Campus Corner

New Hall of Famer Gene Keady learned from Tex Winter, but not as a player

Updated: 2013-11-25T03:42:35Z


The Kansas City Star

Gene Keady arrived at Kansas State as a four-sport athlete from Garden City Community College and sought the same type of activity in Manhattan.

Until he stopped by the office of basketball coach Tex Winter.

“I told him I averaged 16 a game,” Keady said. “He said he had watched me play and told me I wasn’t any good.”

Keady went on to letter in football, baseball and track at Kansas State, but the basketball door was only temporarily shut.

Keady went on to a terrific 25-year coaching career at Purdue, amassing 512 victories and six Big Ten championships. Only Indiana’s Bob Knight won more in the conference, and Keady owned a career 21-20 record against Knight.

With family and friends from many of his coaching stops, including Beloit High, on hand, Keady was inducted into the National Collegiate Basketball Hall of Fame on Sunday at The Midland.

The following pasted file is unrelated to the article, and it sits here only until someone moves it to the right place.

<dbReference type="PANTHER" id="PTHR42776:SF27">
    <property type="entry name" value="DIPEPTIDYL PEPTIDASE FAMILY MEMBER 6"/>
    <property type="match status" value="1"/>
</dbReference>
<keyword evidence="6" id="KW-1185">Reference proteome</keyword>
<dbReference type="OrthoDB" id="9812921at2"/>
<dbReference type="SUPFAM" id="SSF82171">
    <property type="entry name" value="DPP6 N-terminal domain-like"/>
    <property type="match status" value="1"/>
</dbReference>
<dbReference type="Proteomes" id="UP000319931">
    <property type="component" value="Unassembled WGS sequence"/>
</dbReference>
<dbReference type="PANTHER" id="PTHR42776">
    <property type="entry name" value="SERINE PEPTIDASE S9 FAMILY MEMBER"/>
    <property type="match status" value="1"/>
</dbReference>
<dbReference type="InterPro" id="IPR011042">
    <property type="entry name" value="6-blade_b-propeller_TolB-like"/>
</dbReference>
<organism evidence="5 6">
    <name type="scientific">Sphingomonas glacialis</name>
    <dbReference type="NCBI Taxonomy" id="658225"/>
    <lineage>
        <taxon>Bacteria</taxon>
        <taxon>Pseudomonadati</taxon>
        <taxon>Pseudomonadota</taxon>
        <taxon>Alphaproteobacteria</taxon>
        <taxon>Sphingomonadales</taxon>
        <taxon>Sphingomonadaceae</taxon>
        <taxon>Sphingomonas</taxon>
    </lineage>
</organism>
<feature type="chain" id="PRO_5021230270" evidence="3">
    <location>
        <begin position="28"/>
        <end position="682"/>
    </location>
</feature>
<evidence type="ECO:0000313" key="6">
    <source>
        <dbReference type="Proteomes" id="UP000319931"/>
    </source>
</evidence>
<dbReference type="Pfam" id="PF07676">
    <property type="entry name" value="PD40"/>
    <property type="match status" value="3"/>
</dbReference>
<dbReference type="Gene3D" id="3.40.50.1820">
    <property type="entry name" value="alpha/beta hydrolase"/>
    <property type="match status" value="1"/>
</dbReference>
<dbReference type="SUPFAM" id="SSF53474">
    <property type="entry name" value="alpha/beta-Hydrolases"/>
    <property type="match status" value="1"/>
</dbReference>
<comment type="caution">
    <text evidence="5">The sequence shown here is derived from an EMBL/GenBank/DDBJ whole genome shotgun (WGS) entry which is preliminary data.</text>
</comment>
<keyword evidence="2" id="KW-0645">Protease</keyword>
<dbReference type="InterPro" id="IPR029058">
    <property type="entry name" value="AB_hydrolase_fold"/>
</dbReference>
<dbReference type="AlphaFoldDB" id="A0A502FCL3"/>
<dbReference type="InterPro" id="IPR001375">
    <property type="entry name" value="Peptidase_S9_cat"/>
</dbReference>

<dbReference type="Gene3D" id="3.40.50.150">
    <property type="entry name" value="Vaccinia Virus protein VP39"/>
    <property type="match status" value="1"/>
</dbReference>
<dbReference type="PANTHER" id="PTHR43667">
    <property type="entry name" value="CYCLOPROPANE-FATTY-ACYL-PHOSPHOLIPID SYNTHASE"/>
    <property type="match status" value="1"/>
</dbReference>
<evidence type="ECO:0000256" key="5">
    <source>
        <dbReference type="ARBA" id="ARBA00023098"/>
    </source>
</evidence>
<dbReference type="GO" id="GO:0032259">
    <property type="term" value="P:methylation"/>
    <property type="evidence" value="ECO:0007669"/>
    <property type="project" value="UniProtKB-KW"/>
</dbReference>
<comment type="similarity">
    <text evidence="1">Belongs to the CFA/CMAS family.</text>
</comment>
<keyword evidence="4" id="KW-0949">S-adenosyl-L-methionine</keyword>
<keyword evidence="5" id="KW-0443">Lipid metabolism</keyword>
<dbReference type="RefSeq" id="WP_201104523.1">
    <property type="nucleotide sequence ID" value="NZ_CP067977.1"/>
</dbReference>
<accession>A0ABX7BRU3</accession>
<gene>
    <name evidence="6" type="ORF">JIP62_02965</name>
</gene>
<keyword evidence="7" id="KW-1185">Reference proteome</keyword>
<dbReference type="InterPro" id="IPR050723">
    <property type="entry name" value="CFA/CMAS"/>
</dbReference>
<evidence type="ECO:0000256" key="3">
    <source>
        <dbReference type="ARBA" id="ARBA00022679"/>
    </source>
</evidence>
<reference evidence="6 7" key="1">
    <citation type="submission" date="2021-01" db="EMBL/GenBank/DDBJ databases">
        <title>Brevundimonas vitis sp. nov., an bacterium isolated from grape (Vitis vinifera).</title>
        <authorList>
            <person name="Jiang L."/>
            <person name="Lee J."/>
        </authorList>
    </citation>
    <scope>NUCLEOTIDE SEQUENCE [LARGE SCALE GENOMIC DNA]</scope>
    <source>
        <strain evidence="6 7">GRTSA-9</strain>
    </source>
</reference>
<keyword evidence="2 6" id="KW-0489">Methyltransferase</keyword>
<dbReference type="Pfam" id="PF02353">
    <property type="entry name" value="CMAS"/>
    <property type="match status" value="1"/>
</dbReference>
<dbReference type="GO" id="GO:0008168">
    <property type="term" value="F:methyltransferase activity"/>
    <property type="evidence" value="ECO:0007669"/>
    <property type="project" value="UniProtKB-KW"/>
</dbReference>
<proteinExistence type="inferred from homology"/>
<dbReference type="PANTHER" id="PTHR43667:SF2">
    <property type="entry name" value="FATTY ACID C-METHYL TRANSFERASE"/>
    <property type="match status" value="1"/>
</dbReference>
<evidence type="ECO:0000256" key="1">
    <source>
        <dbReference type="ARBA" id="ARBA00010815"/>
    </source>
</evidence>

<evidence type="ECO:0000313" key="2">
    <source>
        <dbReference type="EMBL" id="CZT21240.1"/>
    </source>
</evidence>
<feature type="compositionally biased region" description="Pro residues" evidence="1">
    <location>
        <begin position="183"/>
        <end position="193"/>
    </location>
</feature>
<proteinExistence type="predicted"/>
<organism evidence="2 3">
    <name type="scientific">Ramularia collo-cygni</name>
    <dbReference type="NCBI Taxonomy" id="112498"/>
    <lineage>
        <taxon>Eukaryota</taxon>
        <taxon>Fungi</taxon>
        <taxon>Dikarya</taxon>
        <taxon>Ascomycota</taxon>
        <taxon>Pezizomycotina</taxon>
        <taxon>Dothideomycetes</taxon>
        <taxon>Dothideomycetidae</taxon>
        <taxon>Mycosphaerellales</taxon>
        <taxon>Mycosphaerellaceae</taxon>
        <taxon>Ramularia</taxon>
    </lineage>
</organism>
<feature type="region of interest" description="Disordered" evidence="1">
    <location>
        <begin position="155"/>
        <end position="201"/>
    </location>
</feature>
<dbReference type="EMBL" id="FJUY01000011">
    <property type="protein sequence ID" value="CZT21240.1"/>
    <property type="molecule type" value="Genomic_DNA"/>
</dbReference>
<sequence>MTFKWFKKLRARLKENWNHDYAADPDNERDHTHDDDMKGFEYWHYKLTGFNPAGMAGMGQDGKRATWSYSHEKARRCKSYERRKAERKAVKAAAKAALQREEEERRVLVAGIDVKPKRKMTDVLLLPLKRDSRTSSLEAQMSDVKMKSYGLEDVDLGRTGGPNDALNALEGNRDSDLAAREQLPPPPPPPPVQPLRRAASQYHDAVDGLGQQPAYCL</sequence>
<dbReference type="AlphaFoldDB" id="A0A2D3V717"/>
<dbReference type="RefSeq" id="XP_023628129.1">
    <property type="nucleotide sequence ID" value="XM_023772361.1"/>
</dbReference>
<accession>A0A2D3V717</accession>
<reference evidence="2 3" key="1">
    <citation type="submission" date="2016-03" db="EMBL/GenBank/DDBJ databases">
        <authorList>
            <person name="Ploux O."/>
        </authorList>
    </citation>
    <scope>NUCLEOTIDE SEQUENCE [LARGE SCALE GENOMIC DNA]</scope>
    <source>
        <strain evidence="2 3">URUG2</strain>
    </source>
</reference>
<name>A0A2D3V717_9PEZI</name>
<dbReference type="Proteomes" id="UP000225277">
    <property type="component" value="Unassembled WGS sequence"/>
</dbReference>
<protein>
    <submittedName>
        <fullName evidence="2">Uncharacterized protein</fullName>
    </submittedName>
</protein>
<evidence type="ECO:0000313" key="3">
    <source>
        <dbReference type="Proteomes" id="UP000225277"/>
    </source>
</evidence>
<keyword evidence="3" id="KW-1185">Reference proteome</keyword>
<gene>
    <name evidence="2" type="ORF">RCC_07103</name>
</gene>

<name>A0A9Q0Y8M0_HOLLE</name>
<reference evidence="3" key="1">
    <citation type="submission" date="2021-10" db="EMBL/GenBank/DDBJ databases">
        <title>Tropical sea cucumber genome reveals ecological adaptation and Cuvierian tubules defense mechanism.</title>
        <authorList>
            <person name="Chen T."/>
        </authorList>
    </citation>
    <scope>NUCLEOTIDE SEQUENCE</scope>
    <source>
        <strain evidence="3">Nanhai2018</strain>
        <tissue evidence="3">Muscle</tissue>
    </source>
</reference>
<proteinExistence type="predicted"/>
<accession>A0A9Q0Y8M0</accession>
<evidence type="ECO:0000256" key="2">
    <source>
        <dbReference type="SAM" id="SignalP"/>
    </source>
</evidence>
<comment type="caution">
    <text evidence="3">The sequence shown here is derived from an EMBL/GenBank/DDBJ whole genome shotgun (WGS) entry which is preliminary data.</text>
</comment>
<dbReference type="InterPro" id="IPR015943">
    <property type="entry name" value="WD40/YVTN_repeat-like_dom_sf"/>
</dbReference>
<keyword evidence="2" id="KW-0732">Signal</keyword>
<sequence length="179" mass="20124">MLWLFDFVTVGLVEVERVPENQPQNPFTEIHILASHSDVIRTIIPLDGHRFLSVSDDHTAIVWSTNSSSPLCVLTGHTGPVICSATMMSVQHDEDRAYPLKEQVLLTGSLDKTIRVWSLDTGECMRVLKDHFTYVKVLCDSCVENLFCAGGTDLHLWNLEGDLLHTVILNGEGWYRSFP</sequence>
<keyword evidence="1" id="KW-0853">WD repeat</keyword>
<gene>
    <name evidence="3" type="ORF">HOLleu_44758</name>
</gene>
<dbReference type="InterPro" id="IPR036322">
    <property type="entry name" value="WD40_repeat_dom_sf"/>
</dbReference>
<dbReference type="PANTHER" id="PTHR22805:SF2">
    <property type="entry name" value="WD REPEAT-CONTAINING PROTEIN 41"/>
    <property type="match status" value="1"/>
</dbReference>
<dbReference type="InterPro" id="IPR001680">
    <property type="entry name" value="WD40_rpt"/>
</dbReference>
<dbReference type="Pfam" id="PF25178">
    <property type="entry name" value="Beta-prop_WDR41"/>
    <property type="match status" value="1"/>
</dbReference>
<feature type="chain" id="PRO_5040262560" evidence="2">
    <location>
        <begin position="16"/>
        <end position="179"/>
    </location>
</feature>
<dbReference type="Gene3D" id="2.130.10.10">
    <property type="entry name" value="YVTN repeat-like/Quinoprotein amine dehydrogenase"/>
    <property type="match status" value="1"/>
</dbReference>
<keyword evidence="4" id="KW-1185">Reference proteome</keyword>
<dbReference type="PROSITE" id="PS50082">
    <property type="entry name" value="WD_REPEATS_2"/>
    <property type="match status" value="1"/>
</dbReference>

“You grow up in Kansas, and basketball is in your blood,” Keady said.

He grew up in Larned, Kan., and his 55-year coaching career spanned Beloit, Hutchinson Community College, Arkansas, Western Kentucky and Purdue.

When he retired as the Boilermakers coach, Keady spent one year as an NBA assistant. Then he was out of the game — until one of his former Purdue assistants, Steve Lavin, gave him a position as a special assistant/adviser at St. John’s.

“For our kids and our staff, it’s a wonderful thing having a coach with his experience,” Lavin said. “He’s the wise old, our basketball Buddha.”

So, did Keady get the last laugh on Winter?

“No, he was right,” said Keady, 77. “He was loaded with talent, a team that would go on to a Final Four (in 1958). I was probably better in football and baseball, but I loved basketball.”

And Winter did help Keady. When Keady returned to K-State in the early 1960s to work on his master’s, Winter was writing his book, The Triple Post Offense.

“He taught me so much about fundamentals,” Keady said. “So, he was a great influence.”

Just not as Keady’s coach.

To reach Blair Kerkhoff, call 816-234-4730 or send email to Follow him at

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